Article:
Liberty Park - Salt Lake City, UT:

Deployment: July 3, 2006. Status: Phase 1 Completed.

Phase 1 consists of two locations, which include four access points, one downlink, and one backhaul.

The primary site required installation of a heavy duty tripod secured to a reinforced base, as well as a universal roof base mount which was used to secure the bottom of the mast. A 16 foot mast was then raised with two 2.4GHz 14dBi 120 degree sector antennas, one 5GHz 19dBi panel antenna, and one 5.8GHz 26dBi grid parabolic antenna. Four guy-wires are attached to this mast, making the mast very stable. A diecast enclosure was used to house a IXP420 WAR. Two Atheros AR5004X radios provide the downlink and backhaul connectivity, and two Compex WLM54G radios for local 2.4GHz coverage via the sector antennas.

The second site required installation of two 10 foot masts, secured with three heavy duty wall anchor brackets. Both masts have a single 14dBi 120 degree sector antenna. On the main mast, a 5GHz 19dBi panel antenna was installed, along with the outdoor enclosure, and IXP420 WAR with three radio's (one AR5004X, and two Compex WLM54G's).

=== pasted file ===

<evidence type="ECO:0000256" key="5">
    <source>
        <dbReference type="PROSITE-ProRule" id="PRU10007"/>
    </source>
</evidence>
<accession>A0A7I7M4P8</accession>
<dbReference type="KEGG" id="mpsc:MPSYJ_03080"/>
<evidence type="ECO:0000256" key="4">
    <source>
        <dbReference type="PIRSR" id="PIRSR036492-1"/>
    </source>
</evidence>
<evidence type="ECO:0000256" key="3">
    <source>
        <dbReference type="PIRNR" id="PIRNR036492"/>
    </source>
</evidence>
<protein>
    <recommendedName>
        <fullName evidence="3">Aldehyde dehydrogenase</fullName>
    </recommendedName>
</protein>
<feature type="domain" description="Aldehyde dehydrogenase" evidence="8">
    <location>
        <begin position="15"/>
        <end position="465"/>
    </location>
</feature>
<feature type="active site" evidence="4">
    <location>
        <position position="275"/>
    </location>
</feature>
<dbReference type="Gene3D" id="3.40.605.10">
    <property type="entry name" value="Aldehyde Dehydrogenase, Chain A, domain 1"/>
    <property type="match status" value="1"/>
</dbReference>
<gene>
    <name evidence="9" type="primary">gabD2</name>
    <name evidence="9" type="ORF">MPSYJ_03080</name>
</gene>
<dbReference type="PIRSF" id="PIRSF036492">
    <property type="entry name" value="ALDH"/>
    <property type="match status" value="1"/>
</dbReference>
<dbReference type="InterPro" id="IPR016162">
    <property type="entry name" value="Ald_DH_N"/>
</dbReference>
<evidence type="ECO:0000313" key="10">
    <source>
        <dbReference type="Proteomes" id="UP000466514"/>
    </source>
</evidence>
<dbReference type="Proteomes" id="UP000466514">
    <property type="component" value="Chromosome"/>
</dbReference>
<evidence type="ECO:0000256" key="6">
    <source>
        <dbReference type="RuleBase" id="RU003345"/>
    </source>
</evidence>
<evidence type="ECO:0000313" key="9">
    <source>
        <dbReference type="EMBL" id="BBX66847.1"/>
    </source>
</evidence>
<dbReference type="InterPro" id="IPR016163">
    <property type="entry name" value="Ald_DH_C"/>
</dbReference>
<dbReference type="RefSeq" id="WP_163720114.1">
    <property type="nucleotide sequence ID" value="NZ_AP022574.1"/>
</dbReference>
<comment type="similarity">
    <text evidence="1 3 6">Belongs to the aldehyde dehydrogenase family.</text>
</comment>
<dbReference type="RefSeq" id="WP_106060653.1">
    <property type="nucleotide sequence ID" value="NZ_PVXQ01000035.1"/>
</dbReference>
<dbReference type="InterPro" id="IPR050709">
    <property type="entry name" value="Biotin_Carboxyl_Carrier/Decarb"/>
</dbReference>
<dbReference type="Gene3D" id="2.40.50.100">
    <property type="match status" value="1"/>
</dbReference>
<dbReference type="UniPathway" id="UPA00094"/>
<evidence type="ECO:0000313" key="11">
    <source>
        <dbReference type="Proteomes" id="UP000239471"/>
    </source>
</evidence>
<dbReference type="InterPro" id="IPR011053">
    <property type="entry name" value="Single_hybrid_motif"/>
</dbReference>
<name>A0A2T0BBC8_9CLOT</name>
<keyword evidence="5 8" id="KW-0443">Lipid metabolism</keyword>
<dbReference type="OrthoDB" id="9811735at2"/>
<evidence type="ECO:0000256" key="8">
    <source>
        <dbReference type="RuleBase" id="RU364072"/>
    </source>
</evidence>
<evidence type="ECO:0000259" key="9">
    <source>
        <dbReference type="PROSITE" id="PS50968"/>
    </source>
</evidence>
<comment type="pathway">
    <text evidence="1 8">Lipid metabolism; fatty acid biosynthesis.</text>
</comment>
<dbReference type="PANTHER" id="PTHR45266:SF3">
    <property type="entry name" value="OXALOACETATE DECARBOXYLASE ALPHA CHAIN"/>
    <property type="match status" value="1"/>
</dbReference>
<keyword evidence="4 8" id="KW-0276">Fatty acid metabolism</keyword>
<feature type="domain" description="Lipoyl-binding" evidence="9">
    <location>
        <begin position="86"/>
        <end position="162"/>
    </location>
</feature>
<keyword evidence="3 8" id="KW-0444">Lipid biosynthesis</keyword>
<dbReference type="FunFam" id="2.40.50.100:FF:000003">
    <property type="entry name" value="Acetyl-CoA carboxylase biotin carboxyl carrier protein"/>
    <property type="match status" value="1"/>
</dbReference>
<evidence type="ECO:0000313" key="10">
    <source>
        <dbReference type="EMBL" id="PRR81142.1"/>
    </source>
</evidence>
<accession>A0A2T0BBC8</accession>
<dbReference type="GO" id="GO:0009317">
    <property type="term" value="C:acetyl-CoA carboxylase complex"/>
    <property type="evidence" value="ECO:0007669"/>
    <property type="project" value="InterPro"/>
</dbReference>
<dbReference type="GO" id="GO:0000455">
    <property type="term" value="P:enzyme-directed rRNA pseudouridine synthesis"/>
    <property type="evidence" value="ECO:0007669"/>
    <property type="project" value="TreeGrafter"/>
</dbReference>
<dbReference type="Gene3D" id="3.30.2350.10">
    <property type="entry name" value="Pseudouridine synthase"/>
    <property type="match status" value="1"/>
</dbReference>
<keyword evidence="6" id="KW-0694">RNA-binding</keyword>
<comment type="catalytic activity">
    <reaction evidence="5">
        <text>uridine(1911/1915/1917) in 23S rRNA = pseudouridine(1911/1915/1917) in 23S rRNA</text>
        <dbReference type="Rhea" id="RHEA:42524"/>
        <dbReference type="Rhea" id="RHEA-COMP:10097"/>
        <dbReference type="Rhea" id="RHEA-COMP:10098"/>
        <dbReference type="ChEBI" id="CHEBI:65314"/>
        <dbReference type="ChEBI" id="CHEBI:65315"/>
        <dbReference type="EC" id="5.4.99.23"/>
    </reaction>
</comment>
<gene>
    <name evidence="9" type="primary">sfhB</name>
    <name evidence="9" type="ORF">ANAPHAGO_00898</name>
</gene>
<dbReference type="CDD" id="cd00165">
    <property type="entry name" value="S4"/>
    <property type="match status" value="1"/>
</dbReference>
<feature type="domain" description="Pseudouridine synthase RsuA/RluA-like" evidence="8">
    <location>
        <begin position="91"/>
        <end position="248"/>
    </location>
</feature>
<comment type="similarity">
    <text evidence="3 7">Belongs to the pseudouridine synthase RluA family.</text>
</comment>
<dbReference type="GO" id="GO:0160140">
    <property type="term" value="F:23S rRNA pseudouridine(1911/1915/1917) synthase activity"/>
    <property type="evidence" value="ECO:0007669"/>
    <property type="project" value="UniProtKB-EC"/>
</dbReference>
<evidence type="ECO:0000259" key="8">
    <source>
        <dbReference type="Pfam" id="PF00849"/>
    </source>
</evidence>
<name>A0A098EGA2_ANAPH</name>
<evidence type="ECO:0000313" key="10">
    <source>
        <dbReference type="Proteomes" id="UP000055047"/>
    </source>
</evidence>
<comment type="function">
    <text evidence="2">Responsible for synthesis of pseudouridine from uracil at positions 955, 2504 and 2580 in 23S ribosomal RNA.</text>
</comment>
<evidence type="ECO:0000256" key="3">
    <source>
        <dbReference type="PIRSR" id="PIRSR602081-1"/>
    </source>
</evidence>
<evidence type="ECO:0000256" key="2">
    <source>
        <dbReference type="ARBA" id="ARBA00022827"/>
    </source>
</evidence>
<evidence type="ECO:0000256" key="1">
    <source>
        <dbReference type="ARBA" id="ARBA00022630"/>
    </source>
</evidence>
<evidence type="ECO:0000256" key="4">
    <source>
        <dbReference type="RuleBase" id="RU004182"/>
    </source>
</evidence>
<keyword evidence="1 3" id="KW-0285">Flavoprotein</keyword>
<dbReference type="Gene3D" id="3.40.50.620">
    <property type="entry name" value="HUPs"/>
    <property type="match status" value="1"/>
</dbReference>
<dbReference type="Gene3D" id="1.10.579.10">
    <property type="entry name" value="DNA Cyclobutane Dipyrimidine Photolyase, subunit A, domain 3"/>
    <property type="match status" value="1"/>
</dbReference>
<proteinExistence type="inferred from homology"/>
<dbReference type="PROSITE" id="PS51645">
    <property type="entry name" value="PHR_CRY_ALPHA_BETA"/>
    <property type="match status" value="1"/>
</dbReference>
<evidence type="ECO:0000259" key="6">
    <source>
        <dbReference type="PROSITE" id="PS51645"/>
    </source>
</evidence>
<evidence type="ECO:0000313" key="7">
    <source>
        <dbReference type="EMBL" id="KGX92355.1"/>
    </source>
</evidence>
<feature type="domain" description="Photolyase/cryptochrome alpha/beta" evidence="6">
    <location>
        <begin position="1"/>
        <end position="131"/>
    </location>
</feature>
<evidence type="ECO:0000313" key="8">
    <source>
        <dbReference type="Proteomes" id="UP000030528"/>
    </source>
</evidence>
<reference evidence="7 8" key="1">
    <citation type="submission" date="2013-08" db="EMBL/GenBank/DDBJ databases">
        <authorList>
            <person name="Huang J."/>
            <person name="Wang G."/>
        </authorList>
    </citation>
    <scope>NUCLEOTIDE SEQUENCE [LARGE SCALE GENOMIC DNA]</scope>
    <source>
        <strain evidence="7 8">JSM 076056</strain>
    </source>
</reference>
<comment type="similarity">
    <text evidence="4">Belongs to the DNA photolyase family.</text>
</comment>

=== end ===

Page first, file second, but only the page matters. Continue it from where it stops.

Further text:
Installation started off a bit shaky the first afternoon. The roof of the primary site leaves much to be desired. Mounting of the tripod without support of the trusses below it proved to be a failure, as the underlayment of the roof is just too old to hold the lag bolts. The mast also started off as 21 feet which turned out to be too tall and heavy for us to safely raise and initially secure it in the tripod.

The next morning, after going over our options, we decided to shorten the mast by five feet, and add two 2"x8"x48" pressure-treated planks. The planks were predrilled into two roof trusses, and then secured with a handful of wood screws. The tripod was then bolted on with lag bolts, and the 16' mast was then installed. Four guy-wires are secured at 11' up the mast, and attached to the roof with turnbuckles and hook bolts.